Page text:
While private rulings require user IRS fees that start at $12,600 for missed deadline waivers and go up from there, it's easier to swallow if you know you can get reasonably fast turnaround.
Biden’s NII Tax Plan Continues Pattern of Political Compromise - Jonathan Curry, Tax Notes ($):
That’s because active business income is carved out of the NII tax, and while Biden has proposed nixing that carveout, one of his campaign pledges has forced him to propose replacing one carveout with another, albeit much smaller, one.
The NII tax is a 3.8 percent tax on most types of investment income, applying to interest, dividends, capital gains, rental and royalty income, and passive business income. The tax applies only to taxpayers earning above a specified threshold: individuals with modified adjusted gross income of $200,000, or $250,000 for married couples filing jointly — amounts that aren’t adjusted for inflation.
Individuals and businesses alike are required to pay taxes as income is earned or received throughout the year, either through withholding or estimated tax payments. That's why those who are self-employed or in the gig economy usually need to make estimated tax payments. Estimated tax is used to pay not only income tax, but other taxes such as self-employment tax and alternative minimum tax.
If a taxpayer doesn't pay enough tax through withholding and estimated tax payments, they may be charged a penalty.
The penalty is really a non-deductible interest charge for not paying on time. The current rate for individuals is 4%.
Self-employed people and gig workers who also receive salaries and wages from an employer can generally avoid having to pay estimated tax by asking their employer to withhold more tax from their paycheck. This usually requires the filing of a new Form W-4, Employee's Withholding Certificate, with the employer. A special line on Form W-4 allows a taxpayer to enter an additional amount to be withheld.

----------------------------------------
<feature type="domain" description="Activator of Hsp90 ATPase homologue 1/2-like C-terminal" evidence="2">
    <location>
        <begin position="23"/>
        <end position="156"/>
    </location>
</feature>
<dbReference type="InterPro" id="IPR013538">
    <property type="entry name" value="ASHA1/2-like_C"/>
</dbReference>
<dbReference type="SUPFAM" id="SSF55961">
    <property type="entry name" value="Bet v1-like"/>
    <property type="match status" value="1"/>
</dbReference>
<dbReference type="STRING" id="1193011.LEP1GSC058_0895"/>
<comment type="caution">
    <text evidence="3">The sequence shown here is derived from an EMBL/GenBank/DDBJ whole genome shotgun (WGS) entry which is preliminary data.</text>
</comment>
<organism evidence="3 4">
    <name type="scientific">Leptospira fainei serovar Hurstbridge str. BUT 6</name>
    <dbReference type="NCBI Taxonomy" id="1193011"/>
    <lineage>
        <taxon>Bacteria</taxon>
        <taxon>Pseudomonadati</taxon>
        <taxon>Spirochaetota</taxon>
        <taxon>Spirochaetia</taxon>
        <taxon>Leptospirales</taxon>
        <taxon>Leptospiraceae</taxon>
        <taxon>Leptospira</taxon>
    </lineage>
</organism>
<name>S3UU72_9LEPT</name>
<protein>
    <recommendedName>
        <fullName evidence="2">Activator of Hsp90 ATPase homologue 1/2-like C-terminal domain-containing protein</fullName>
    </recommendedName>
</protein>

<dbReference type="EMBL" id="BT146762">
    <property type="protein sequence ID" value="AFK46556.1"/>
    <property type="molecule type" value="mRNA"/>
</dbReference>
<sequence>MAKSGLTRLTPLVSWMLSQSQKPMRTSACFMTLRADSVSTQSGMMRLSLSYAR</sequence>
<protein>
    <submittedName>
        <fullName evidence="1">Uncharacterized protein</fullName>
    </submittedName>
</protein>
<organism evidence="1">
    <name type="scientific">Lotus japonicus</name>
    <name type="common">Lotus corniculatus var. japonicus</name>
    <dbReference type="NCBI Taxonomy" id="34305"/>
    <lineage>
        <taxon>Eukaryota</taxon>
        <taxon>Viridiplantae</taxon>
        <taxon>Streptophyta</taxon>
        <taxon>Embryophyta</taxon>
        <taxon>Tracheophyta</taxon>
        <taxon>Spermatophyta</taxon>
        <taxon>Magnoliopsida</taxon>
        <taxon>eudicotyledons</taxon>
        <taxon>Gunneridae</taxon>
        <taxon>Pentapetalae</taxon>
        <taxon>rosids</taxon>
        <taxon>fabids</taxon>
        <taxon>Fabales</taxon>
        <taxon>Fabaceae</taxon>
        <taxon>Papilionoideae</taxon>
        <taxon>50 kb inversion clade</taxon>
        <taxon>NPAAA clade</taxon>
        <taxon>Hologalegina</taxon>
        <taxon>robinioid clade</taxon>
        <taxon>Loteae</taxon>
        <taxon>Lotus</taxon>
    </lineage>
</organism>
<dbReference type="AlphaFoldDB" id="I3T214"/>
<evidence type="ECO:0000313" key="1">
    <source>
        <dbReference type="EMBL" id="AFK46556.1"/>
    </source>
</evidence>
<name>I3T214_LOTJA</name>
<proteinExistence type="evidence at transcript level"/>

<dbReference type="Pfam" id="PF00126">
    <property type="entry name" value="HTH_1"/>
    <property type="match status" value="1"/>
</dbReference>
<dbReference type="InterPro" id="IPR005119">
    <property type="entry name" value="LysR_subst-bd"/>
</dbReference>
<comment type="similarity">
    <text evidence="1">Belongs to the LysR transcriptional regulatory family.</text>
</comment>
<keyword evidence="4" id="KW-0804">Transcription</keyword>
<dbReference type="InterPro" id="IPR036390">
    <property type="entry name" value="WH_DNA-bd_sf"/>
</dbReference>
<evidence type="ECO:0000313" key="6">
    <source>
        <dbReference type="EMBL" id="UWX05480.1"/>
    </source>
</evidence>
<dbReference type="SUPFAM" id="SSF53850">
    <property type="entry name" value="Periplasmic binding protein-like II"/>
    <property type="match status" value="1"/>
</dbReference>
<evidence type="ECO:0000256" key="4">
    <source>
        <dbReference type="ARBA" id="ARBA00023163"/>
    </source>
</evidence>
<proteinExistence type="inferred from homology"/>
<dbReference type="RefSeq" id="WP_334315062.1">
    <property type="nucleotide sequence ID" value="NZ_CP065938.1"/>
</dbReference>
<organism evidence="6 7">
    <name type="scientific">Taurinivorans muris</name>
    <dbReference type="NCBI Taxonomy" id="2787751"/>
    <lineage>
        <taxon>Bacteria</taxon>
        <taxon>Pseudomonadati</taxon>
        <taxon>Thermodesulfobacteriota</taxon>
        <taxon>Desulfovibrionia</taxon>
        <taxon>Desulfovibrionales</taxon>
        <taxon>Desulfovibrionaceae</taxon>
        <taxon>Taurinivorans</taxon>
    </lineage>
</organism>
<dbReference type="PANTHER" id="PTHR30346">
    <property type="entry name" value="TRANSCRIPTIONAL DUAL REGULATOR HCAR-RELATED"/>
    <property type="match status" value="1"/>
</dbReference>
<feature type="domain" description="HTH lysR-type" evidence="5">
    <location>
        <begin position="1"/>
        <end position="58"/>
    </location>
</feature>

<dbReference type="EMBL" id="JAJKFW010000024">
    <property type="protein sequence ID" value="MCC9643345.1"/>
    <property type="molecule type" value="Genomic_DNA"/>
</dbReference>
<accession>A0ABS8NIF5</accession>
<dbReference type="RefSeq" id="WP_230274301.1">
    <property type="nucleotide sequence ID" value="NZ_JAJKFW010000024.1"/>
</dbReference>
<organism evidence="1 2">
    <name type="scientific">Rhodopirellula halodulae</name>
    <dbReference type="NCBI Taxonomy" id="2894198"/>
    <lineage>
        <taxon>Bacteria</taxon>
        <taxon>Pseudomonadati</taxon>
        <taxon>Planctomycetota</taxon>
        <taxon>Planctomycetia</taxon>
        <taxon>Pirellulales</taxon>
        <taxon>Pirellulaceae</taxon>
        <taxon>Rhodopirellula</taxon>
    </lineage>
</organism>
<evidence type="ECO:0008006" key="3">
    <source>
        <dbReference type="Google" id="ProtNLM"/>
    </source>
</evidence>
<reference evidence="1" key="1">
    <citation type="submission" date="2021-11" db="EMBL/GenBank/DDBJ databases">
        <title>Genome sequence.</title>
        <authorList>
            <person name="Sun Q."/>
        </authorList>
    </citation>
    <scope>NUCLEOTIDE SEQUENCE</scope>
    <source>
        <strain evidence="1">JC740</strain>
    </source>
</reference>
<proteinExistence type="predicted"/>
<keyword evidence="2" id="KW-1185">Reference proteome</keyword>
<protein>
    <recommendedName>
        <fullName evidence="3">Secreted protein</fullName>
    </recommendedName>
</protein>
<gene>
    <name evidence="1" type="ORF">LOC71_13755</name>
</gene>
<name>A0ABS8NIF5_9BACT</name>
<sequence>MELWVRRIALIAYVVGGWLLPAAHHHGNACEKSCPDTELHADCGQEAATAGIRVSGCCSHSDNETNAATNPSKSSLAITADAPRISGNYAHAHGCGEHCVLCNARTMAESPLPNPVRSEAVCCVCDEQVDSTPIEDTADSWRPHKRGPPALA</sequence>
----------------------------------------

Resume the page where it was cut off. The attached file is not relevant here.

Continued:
Using an electronic payment option available on IRS.gov/payment is the easiest way for individuals, small businesses, self-employed individuals and gig workers to pay federal taxes. It's fast, easy and secure.
Colo. To Repeal Several Rarely Used Tax Breaks - Michael Nunes, Law360 Tax Authority ($): "H.B. 1025, which Democratic Gov. Jared Polis signed into law Monday, will take effect in tax year 2023. It repeals an insurance premium tax exemption for educational and scientific institutions, an income tax credit for investments made in the plastic recycling industry and other tax breaks, and it ends a tax credit for contributions of agricultural products or livestock to charitable organizations."
California OTA Upholds Late Penalties for LLC Tax Filing Blunder - Amy Hodges, Tax Notes ($). "The OTA said that Almark had not claimed “what specific improper advice was provided to appellant by the former tax professional,” nor had the company claimed that the professional 'was competent in California law or that [Almark] provided its tax preparer with a full disclosure of the relevant facts and documents.'"
Intuit agrees to $141 million settlement over ‘deceptive’ TurboTax ads - Jacob Bogage, Washington Post ($). "Intuit will pay restitution to nearly 4.4 million customers who used the “TurboTax Free Edition” product for tax years 2016 through 2018 and were instructed to pay to file their taxes, even though they qualified for the IRS Free File program offered through TurboTax, according to the settlement."
Steps to Take Now as Scammers Keep Targeting Tax Professionals - Kelly Phillips Erb, Bloomberg: